Sucking Polo Dry

Posted on by David Gelber

Travel writers who have long been seeking to earn an honest crust naturally find the present surge of interest in their genre an economic Good Thing. It is not, however, a literary Good Thing. For a decade or more, droves of enterprising travellers have been going to X, Y or Z with camels, snow mobiles, […]

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Once So Great

Posted on by David Gelber

Hyland’s journey begins and ends in ‘crumbly old layer-cake Lisbon’, and in between he follows the Tagus, lingering over whatever real or metaphorical tributary takes his fancy. When he crosses the river, to Cacilhas, it is a literal rite of passage.

Burma Discovered through a Shapely Basket

Posted on by David Gelber

In 1988 Rory MacLean got on the wrong plane in Hong Kong and went to Burma by accident. The year after that, the dictators put down a popular uprising by killing more than five thousand people, and the State Law and Order Restoration Council switched the country’s official English name to Myanmar in an attempt […]

European Scepticism is Normal

Posted on by Frank Brinkley

In identically Bill-Brysonesque dust jackets, these two books seek to rediscover Europe by means of modern-day Grand Tours. Nick Middleton sticks to existing members of the Union, including recherché outposts like Ceuta and Helsinki, while Nicholas Fraser ventures east to Poland, Russia and Bosnia. Middleton wants to find out if Germans really are humourless, Scandinavians […]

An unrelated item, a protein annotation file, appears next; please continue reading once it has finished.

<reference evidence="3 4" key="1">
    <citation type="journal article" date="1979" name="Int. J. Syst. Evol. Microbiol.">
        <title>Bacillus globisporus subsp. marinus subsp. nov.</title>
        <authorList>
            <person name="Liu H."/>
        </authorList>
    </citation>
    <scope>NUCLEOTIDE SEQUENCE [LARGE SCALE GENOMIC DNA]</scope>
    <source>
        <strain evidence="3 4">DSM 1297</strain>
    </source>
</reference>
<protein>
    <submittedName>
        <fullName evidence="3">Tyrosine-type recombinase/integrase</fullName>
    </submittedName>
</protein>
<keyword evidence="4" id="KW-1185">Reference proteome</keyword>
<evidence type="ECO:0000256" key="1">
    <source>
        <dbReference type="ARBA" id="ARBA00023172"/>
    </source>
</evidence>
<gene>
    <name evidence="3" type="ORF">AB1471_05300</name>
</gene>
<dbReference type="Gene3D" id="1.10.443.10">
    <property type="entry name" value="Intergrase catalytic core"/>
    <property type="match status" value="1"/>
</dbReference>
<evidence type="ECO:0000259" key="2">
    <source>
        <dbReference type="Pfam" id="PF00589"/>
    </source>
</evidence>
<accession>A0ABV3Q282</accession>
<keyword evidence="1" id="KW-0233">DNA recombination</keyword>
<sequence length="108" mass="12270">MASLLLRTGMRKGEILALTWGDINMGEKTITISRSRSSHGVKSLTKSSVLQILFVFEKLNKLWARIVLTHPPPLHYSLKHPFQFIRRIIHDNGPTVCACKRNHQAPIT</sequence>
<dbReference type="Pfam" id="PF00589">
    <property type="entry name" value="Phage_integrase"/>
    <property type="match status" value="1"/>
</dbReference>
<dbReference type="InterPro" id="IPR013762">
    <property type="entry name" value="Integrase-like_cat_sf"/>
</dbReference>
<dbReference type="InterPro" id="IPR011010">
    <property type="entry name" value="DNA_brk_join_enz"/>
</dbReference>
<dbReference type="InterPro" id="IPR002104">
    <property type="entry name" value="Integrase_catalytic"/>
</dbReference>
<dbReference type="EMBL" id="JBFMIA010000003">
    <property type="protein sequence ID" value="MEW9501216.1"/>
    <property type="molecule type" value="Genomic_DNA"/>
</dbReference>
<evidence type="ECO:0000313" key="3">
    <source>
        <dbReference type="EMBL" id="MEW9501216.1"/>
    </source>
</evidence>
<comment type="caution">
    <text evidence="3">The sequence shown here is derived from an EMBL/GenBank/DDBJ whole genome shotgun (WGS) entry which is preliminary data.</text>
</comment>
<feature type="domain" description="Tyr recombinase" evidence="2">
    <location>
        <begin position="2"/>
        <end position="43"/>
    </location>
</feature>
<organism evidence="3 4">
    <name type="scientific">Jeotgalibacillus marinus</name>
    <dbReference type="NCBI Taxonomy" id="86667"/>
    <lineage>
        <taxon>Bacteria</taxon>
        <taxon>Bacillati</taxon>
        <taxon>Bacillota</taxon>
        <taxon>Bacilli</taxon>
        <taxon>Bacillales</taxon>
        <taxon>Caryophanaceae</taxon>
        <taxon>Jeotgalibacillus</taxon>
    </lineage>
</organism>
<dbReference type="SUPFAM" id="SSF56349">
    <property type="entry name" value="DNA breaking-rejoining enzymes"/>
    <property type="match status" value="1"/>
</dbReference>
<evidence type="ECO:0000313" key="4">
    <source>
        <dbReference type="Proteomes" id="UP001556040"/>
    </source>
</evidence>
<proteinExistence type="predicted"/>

Still Glowing?

Posted on by Marketing Manager

In the concluding chapter to his classic travel book, English Journal, written in 1933, J B Priestley wrote this sublime passage: Ours is a country that has given the world something more than a million yards of calico and thousands of steam engines. If we are a nation of shopkeepers, then what a shop! There […]

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Trusting Well-Wisher

Posted on by Tom Fleming

In his last travel book – though ‘travel book’ does not quite describe A Turn in the South – V S Naipaul spoke about a more conventional book, the sort many travellers write today and the sort of country they travel in. The place might be in Africa or South America. ‘It is often enough for […]

Die Dismal Fog

Posted on by Jonathan Beckman

When the English racing driver Nigel Mansell won the 1986 British Grand Prix in front of thousands of cheering supporters and swept to the top of the drivers’ table, his post-race interview with the BBC’s stentorian Murray Walker contained no euphoria or shared congratulation; it concentrated on the fact that a last-minute switch of car […]

Labels & Remote People

Posted on by Jonathan Beckman

‘The book that interests me most this week is a new travel book issued by Duckworth, under the title Labels. My interest in it comes less from any outstanding merits it may possess than from the fact that I wrote it myself ….’ (Evelyn Waugh reviewing Labels in Graphic on its publication in 1930).

To Boldly Go

Posted on by Tom Fleming

Danziger is the stuff that legends are made of. In early April 1984 he set off overland to Peking on what must be one of the most extraordinary journeys undertaken this century. In the course of eighteen months and sixteen thousand miles he was beaten up, had his rucksack stolen, was bombed by Russian MiGs, […]

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